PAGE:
Hard Lump on Testicle

Sometimes, an abnormal mass can form in your testicles and is known as a testicular lump. The testicles are egg-shaped male reproductive organs and hang right below the penis – the testicles hang inside a sac called the scrotum. The testicles are responsible for the production of sperm and a male sex hormone called testosterone. You can develop a hard lump on testicle for many different reasons, including an injury to the testicles. They can affect one or both of your testicles. Let's find out more about it.

What Could It Be?

A hard lump on testicle is actually a common issue that can affect teenage boys and men alike. Sometimes, it could be the result of an underlying condition, such as the following.

Varicocele

It is the most common type of testicular lump and affects one in every seven men. You develop varicocele lumps because of enlarged veins in your testicles. These lumps are likely to become more noticeable when you hit puberty – that is mainly because of an increased blood flow to the area.

You usually need no treatment because the pain goes away on its own. Sometimes, your doctor prescribes OTC pain relievers and other pain medications. You require surgery in case you experience recurring episodes of discomfort. Your doctor will perform a surgical procedure to help reduce the congestion in the veins. It is possible to resolve the discomfort by tying off the affected veins – your doctor may also decide to use other methods to divert blood flow to those veins, which in turn will help eliminate the swelling.

Hydrocele

You develop a hydrocele when fluid accumulates in your testicles. One out of every 100 baby boys has this type of testicular lump at birth. Premature babies are more likely to have this complication.

You may have to undergo surgery in case you develop a hydrocele lump. Most children do not require surgery, as the lump goes away by the time the child reaches age 2. In case of a surgery, your doctor will make a small incision in your child's scrotum to get rid of excess fluid.

Epididymal Cysts

There is a long, coiled tube right behind your testicles – it is called the epididymis. You develop a cyst when there is fluid in the epididymis that would not drain. It is called a spermatocele in case it contains sperm instead of fluid. This hard lump on testicle is also quite common and does not always require a treatment.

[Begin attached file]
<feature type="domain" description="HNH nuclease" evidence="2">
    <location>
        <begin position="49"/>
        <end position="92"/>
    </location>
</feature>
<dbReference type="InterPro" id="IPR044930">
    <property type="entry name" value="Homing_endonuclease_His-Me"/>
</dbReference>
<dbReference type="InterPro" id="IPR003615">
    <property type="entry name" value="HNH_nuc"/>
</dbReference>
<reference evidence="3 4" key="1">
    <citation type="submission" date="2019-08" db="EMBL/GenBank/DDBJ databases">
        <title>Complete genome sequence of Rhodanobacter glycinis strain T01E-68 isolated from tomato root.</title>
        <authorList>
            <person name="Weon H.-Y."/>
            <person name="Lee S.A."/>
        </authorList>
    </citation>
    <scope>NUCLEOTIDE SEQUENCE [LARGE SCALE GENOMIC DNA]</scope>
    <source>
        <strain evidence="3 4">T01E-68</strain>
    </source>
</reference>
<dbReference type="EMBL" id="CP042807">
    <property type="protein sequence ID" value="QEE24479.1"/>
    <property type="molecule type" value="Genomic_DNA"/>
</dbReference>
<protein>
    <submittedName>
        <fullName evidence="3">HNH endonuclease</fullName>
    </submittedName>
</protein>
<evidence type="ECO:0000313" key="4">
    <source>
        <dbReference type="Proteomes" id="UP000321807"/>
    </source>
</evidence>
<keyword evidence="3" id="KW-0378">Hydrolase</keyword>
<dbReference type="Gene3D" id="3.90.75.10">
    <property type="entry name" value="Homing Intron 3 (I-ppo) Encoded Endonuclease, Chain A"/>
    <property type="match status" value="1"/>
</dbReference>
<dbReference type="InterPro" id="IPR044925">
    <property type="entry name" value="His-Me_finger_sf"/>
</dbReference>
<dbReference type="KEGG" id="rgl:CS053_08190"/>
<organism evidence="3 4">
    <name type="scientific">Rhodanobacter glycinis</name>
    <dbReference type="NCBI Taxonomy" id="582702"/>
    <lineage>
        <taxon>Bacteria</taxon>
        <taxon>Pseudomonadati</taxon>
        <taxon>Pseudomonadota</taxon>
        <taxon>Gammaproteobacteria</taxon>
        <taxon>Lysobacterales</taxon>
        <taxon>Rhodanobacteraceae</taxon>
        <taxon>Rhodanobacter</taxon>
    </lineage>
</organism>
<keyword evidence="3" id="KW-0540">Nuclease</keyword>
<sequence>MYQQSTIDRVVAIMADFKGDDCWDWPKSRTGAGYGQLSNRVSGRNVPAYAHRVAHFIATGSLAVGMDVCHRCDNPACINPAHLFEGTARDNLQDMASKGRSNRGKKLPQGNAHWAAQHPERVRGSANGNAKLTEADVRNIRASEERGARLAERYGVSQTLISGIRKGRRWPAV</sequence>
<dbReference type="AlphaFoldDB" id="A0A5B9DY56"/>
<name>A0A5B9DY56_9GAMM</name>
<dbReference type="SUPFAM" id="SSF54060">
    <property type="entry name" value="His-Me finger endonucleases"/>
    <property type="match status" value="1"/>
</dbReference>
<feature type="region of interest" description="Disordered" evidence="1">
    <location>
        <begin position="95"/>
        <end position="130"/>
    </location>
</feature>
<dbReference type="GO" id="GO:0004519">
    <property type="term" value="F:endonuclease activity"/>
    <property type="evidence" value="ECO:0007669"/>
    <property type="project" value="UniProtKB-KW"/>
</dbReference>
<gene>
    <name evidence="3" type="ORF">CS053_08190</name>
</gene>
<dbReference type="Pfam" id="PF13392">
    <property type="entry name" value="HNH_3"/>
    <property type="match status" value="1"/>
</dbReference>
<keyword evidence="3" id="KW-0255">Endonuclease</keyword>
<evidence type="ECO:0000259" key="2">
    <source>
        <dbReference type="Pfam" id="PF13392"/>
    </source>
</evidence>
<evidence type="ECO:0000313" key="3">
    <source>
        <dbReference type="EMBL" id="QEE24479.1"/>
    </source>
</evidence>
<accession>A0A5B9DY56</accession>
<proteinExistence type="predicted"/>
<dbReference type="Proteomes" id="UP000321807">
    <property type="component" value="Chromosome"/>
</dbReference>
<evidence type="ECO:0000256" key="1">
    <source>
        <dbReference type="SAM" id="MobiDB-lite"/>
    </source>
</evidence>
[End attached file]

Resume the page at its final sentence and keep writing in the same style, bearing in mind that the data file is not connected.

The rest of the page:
If your epididymal cyst does not cause any pain or discomfort, you do not really need to have it treated. In case of pain, you may require surgery. The procedure involves removing the cyst and sealing the scrotum again with stitches. These stitches usually take 10 days to dissolve completely.

Epididymo-Orchitis

The structure or tube that stores sperm is called epididymis, but sometimes, the structure can become inflamed leading to a condition called Epididymitis. You usually develop this inflammation due to a bacterial infection. A sexually transmitted disease, such as Chlamydia or gonorrhea can also cause Epididymitis. You may also develop this inflammation due to the mumps virus.

You may have to take antibiotics in case your inflammation is due to a bacterial infection. It is important to keep in mind that if you have developed Epididymitis because of a sexually transmitted disease, your partner may also require treatment.

Hernia

You develop hernia when a part of bowel protrudes through your groin. This can lead to the enlargement of your scrotum.

You usually need surgery to deal with a hernia. It is usually important to work with a hernia specialist to determine the best treatment option.

Testicular Torsion

Caused by the twisted spermatic cord, testicular torsion is a benign condition but can still lead to serious consequences. It is important to understand that testicular torsion is different from other types of testicular lumps and swelling in that it requires immediate medical attention. You need to see your doctor immediately in case you think you have testicular torsion. Some of the most common signs of testicular torsion are vomiting, nausea, swelling of the scrotum, abdominal pain, and a severe pain in one of your testicles.

You require surgery to deal with testicular torsion. Any delay would lead to serious consequences because twisted spermatic cord will stop the flow of blood to the area. Your doctor will untwist your testicle to restore the supply of blood to the area. Keep in mind that your testicle may sustain irreversible damage if you do not get it treated within six hours. A testicle may also die because of no blood supply and this requires surgical removal of your testicle.

Testicular Cancer

In rare cases, a hard lump on testicle could indicate testicular cancer. Fewer than four in 100 testicular lumps are cancerous. These lumps usually take a time to grow and are usually on the testicle itself. They will be solid and firm. You would not feel pain and the lump would not be tender to touch. The condition usually affects boys and men between 15 and 49 years of age. It is quite uncommon in older men.

You need surgery to treat your testicular cancer. Your doctor will also use chemotherapy, radiation, and other available methods. Your chances of survival will depend on the stage of your testicular cancer. Sometimes, surgical removal off testicle helps keep the cancer from affecting other parts of your body.

 
 
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